The dancers included a giant Michael Jackson single shiny glove, Cookie Monster in an orange jacket, storm troopers, zombie Elvis and some other colorful folks. It was a good time. The dance was more involved than I thought. I tried to recreate it for my coworkers the next day when we went wading in a fountain near the office, but was not very successful. That MJ. So talented was he. And such a great zombie.

And then more dinner and talking and a little more gawking and soon I was back at home, celebrating and mourning the end of my Con experience at the same time. Maybe next year I’ll go to PAX in Seattle for a change of scenery. Maybe not. I’m certain that there’s something magical about Dragon*Con and I hope it stays that way.





Sunday schedule

25 07 2009

I’m planning my schedule RIGHT NOW on the Internet access enabled plane ride over. My belly is full of pretzels, cookies (yes, pretzels and cookies), and cherry Coke (yes, Cherry Coke, on a plane, with refills) and I’m in the right frame of mind. Saturday is up in the air. I don’t have a ticket, but I don’t know if that’s necessarily going to stop me. 🙂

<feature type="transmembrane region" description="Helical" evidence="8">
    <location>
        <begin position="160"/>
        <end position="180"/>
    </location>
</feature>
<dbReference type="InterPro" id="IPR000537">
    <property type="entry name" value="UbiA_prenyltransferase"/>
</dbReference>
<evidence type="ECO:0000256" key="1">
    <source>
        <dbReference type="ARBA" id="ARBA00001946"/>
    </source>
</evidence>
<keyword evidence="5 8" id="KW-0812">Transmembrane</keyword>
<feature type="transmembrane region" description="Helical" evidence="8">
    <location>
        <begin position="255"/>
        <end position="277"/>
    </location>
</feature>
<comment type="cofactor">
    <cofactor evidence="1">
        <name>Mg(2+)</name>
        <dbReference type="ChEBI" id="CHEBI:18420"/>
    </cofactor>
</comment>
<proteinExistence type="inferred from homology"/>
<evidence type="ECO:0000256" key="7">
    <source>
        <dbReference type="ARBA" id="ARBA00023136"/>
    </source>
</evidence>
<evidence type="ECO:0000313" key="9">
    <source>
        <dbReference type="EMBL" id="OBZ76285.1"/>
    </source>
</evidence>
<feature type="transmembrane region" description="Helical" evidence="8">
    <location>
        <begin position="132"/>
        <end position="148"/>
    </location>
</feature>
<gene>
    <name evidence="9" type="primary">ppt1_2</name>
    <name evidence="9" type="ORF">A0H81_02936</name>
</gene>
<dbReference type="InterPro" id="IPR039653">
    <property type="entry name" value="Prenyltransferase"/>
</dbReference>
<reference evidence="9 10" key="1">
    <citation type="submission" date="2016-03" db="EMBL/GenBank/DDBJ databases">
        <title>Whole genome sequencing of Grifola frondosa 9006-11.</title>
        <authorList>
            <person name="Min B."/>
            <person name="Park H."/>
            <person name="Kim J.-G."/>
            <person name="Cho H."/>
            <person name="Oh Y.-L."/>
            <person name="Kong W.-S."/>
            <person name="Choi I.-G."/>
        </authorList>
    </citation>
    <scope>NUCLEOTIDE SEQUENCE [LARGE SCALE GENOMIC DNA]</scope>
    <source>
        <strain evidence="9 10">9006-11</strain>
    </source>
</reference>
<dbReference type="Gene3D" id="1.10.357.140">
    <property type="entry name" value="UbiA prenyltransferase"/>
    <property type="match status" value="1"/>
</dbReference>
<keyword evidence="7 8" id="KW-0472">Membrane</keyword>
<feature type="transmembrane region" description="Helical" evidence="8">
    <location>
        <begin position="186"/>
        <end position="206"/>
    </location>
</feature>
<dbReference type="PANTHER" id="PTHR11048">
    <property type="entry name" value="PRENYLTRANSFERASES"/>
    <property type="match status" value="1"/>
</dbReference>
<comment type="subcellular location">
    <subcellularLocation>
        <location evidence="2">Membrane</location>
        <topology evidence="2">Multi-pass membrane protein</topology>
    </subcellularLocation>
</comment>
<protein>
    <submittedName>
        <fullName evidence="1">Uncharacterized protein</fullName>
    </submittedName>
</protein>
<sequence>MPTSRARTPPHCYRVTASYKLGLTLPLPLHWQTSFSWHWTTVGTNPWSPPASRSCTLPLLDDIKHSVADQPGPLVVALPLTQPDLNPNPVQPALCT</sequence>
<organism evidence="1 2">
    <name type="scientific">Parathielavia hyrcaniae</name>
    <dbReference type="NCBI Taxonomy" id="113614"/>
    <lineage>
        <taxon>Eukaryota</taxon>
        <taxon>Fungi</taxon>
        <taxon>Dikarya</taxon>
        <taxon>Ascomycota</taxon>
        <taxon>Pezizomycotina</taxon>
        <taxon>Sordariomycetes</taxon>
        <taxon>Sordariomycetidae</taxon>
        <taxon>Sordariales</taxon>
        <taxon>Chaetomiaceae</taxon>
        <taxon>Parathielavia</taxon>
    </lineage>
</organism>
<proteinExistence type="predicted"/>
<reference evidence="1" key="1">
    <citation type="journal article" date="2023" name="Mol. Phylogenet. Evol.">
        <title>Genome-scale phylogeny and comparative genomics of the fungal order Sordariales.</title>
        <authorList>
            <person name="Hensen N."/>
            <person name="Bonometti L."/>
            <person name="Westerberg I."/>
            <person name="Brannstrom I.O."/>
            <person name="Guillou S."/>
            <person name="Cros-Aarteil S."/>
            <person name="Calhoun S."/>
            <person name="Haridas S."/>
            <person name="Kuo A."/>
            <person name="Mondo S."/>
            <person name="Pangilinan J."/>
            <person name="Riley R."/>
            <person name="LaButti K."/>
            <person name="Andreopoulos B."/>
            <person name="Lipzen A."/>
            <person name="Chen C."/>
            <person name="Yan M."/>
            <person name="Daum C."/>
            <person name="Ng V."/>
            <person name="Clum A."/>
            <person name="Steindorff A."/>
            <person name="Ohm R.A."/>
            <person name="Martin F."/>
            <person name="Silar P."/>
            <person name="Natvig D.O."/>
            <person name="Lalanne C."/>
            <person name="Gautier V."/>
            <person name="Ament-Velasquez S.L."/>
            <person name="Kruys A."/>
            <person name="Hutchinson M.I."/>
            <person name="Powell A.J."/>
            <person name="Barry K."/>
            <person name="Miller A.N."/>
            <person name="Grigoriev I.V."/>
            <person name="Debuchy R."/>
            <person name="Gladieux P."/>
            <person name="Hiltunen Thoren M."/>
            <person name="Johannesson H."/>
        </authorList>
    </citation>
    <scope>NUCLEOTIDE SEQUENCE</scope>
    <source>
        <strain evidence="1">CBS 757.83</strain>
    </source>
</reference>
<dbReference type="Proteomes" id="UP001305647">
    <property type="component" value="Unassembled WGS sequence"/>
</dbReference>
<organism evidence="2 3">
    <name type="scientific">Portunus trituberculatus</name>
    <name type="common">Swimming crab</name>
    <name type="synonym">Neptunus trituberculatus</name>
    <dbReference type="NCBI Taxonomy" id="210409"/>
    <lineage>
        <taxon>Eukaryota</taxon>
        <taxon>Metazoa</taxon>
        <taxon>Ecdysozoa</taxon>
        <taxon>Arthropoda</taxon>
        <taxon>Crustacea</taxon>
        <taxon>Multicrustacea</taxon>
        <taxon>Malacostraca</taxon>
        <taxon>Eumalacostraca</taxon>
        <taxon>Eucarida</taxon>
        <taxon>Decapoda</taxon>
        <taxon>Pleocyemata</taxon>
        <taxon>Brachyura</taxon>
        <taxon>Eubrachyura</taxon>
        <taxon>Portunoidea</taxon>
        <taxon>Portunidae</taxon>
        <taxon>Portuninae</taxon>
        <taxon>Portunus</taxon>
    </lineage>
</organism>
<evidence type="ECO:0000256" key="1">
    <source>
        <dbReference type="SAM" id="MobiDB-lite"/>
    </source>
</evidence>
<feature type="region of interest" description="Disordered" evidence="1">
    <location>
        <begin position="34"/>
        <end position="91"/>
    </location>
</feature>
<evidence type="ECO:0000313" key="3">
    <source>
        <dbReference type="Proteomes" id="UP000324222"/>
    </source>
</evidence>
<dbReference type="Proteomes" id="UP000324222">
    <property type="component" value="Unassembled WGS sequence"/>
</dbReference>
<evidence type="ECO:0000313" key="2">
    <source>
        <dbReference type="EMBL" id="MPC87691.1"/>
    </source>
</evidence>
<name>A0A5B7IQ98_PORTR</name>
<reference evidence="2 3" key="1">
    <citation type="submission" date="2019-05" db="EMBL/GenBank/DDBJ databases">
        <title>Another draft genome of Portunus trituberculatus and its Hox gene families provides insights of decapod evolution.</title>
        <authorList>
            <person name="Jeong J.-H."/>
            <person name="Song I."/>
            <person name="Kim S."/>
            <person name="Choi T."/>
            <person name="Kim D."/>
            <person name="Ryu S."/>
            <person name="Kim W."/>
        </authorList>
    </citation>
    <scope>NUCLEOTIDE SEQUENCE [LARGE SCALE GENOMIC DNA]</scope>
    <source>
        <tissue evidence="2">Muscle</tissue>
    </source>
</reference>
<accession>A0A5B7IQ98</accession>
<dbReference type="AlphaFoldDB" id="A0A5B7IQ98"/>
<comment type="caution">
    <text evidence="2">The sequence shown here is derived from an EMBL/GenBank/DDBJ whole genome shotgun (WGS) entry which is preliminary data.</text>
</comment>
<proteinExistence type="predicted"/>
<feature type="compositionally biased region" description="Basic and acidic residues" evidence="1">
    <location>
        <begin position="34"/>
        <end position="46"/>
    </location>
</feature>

Sunday, I do have a ticket. It’s a short day, so we have to make it count.

Subject to change at any time, below are the programs that I’m eyeing to attend. Of course it won’t be possible to attend them all, but I think I’ll get a well-rounded day.

10:00 a.m.: Tie between Comic-Con film school (postproduction) and the Dr. Who panel. Also Phineas & Ferb.

11:00 a.m.: Lots of great stuff including Women of Marvel, American Dad and Emily the Strange. Also some cartoon voices.

11:30 a.m.: Newspaper editorial cartoonists. I’d love to go to this, but don’t think I”ll make it.

Noon: Random stuff. Good time for lunch.

12:30: Scooby Doo

12:45: Marvel video games? Some recognizable names on that one…

1:00: Ghost Whisperer stars panel will have a few big-shots. Expecting hard time getting in.

1:00 alternate: Comics in Museums

2:00: Future of HP *or* BBC America (Being Human/Torchwood)

2:30: Ethnographic analysis of Comic-Con attendees

3:00: Starship Smackdown

3:30: 501st costuming

4:00: Buffy the Musical





Working in the middle of a tourist attraction

18 04 2009
 


Order like an Egyptian